Chocolate Chestnut Torte

Does anything say Christmas more than chestnuts? I mean really. Years ago I made some chestnut ice cream and served it with a dark hot fudge sauce. Oh man, it was sooooo good. But aside from using chestnuts in my stuffing at Thanksgiving (and a couple times in brussel sprouts), I haven't used chestnuts in very many dishes. I was going to try Mark Bittman's Chestnut Soup, but then I remembered how that hot fudge tasted with the chestnut ice cream and I dug up this old Gourmet recipe to try. (God I miss Gourmet!)

The batter is rather thick so be patient when you fold in the meringue. It's also important that you use canned or bottled chestnuts. Fresh chestnuts will not purée well enough. The recipe also calls for marrons glacés but I didn't care to spend a small fortune just for 8 or 9. So I made my own. Sort of. At any rate they served the purpose. I made a sugar syrup and then boiled them. Cooled them and boiled them again; the syrup got nice and thick so I removed them and stuck them in the fridge. Then continued on with the chocolate dipping as called for in the recipe. If you want to make these for real and have the time, the recipe is HERE.

The cake turned out  fudgy, dense and a chocolate lovers delight! I also think next time I will put a little less rum in the glaze.  ( I can't believe I actually said that!) And the whipped cream is a must.

Chocolate Chestnut Torte
Gourmet, October 1990

For the torte:

3/4 pound (about 2 cups) canned or vacuum-packed whole chestnuts, rinsed, drained well, and patted dry if using canned
1 stick (1/2 cup) unsalted butter, softened
4 tablespoons dark rum
10 ounces fine-quality bittersweet chocolate, chopped and melted
6 large eggs, separated
1/4 teaspoon salt
1/2 cup sugar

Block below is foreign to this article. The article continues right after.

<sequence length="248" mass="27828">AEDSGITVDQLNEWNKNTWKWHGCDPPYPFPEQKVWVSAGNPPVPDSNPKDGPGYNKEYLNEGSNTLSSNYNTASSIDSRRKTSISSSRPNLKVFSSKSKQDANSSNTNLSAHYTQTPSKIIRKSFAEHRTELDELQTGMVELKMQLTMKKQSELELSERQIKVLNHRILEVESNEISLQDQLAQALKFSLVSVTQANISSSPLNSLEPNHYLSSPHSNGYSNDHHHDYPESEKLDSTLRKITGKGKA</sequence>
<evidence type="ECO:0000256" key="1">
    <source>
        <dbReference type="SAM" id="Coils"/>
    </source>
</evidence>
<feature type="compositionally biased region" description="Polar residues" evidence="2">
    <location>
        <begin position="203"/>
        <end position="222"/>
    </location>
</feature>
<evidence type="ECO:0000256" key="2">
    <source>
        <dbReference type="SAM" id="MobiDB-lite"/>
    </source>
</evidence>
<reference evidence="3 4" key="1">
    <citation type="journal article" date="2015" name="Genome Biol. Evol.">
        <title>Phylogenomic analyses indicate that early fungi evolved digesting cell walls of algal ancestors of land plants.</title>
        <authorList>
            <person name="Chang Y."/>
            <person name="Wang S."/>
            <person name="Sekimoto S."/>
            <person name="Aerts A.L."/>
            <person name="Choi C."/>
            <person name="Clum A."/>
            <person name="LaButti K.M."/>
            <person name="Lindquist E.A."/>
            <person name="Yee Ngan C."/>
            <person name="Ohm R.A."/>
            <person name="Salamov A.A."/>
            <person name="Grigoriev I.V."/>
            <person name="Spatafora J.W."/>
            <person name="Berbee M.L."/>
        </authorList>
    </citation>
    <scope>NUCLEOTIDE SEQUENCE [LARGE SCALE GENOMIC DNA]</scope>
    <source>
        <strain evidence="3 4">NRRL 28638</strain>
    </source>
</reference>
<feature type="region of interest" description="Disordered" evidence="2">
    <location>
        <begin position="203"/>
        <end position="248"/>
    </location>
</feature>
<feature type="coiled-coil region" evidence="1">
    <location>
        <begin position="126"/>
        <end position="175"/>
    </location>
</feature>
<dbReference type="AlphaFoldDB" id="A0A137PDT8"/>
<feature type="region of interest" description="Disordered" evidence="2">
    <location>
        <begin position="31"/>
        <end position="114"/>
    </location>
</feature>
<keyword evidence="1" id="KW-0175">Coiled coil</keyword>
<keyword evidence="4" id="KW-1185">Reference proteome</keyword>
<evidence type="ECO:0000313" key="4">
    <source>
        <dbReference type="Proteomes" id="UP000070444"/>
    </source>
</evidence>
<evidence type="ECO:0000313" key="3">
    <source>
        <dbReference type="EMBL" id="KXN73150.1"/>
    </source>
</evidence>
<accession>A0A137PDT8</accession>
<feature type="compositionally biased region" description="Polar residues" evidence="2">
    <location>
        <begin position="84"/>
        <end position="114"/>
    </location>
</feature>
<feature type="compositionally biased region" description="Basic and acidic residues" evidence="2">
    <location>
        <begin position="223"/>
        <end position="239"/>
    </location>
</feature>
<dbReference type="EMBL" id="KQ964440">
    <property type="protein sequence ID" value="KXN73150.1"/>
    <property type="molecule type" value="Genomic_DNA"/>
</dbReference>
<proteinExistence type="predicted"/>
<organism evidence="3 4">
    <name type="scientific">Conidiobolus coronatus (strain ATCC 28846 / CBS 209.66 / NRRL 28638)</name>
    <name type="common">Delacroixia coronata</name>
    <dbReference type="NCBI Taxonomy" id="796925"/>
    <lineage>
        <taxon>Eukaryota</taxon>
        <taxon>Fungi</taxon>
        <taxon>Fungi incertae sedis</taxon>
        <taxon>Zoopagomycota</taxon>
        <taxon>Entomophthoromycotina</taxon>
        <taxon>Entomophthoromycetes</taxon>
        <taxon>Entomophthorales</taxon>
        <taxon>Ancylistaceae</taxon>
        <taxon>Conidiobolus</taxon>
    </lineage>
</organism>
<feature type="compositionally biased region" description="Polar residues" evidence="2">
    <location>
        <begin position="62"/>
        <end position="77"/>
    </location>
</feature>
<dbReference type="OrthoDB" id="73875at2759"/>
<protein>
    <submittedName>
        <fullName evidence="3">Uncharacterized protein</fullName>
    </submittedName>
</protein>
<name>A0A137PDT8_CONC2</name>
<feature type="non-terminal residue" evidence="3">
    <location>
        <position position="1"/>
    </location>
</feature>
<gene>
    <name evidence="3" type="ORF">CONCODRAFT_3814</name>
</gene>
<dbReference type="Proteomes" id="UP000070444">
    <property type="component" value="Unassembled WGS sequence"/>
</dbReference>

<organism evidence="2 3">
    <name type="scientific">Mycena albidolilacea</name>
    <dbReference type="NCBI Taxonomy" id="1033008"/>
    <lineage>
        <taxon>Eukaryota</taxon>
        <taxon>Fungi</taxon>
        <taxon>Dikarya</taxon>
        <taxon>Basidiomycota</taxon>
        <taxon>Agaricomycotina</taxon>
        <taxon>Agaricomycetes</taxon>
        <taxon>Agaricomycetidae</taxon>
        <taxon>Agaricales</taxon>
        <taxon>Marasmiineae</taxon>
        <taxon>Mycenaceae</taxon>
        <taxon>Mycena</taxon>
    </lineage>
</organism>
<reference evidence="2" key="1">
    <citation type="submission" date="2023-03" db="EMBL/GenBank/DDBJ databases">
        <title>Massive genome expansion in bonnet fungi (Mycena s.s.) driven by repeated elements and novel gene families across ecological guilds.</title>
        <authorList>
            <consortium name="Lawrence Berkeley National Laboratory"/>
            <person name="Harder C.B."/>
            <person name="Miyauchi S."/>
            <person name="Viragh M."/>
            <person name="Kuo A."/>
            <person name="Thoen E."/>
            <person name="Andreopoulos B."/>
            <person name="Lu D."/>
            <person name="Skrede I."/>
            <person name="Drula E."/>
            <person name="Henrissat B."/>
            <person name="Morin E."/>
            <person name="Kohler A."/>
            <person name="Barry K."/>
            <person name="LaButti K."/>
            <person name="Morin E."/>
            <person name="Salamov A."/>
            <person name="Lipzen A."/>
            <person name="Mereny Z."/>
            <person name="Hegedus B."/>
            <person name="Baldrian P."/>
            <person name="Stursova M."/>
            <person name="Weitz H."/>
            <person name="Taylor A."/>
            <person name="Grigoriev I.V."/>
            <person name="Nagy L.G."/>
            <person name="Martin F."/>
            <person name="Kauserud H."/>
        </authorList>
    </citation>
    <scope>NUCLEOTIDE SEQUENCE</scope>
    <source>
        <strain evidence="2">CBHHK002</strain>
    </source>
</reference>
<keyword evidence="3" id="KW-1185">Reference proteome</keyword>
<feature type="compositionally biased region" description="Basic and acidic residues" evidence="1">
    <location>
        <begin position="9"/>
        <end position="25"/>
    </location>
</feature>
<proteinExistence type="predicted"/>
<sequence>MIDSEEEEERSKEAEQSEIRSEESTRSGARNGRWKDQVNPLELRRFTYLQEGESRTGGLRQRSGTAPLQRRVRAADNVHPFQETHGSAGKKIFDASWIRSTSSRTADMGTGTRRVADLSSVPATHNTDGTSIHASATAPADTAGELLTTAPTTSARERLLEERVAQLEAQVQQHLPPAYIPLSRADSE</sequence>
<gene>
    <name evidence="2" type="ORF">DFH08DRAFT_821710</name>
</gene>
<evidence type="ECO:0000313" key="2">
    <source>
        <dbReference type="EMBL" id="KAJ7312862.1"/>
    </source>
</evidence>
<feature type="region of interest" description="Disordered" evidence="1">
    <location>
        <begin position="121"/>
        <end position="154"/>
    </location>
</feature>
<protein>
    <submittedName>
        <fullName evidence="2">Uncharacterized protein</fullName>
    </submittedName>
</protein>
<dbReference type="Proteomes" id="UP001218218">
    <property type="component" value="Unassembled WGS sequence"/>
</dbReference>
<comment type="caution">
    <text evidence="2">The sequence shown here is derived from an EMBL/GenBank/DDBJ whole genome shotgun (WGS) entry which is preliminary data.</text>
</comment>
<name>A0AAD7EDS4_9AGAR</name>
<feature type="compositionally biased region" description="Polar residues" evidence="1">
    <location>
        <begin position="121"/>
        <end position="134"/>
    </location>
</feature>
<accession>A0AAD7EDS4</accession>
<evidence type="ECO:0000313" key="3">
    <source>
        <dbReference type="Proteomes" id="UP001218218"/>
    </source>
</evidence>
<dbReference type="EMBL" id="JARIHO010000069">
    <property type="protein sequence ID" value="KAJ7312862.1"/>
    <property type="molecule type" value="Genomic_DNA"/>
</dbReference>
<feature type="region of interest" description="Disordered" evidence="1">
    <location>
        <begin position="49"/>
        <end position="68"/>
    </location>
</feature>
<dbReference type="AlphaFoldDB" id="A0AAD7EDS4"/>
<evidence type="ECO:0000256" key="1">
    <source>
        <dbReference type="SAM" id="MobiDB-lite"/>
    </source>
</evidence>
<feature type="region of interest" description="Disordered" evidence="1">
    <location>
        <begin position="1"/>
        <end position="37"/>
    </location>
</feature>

For the glaze and garnish:

6 ounces fine-quality bittersweet chocolate, chopped fine
1/2 cup heavy cream
1 tablespoon dark rum
8 marrons glacés (candied chestnuts, available at specialty foods shops)

For the whipped cream:

1 cup well-chilled heavy cream
1 tablespoon sugar, or to taste
1 tablespoon dark rum if desired
3/4 cup chopped marrons glacés


Line the bottom of a greased 9-inch springform pan with wax paper, grease the paper, and dust the pan with flour, knocking out the excess. In a food processor purée the chestnuts with the butter and the rum, scraping down the sides, until the mixture is smooth. Add the chocolate and blend the mixture until it is combined well. With the motor running, add the yolks, 1 at a time, and transfer the mixture to a large bowl. In a bowl with an electric mixer beat the whites with the salt until they hold soft peaks, add the sugar, a little at a time, beating, and beat the meringue until it holds stiff peaks. Whisk about one fourth of the meringue into the chocolate mixture to lighten it and fold in the remaining meringue gently but thoroughly. Pour the batter into the prepared pan, smooth the top, and bake the torte in the middle of a preheated 350°F. oven for 45 to 55 minutes, or until a tester comes out with crumbs adhering to it and the top is cracked. Let the torte cool in the pan on a rack for 5 minutes, remove the side of the pan, and invert the torte onto another rack. Remove the bottom of the pan, reinvert the torte onto a rack.

Let it cool completely. (The torte will fall as it cools.)

Make the glaze and garnish:

Put the chocolate in a small bowl, in a saucepan bring the cream to a boil, and pour it over the chocolate. Stir the mixture until the chocolate is melted and the glaze is smooth and stir in the rum. Dip each candied chestnut halfway into the glaze to coat it partially, transfer the chestnuts to a foil-covered tray, and let them set. (These are MY pitiful marrons glacés.)

Invert the torte onto a rack set on wax paper, pour the glaze over it, smoothing the glaze with a spatula and letting the excess drip down the side, and let the torte stand for 2 hours, or until the glaze is set. Transfer the torte carefully to a serving plate and garnish it with the coated chestnuts.

Make the whipped cream just before serving the torte:
In a chilled bowl with chilled beaters beat the cream until it holds soft peaks, beat in the sugar and the rum, and beat the mixture until it holds stiff peaks. Fold in the chopped candied chestnuts.
You may prefer no whipped cream, but trust me on this, serve the torte with the whipped cream.

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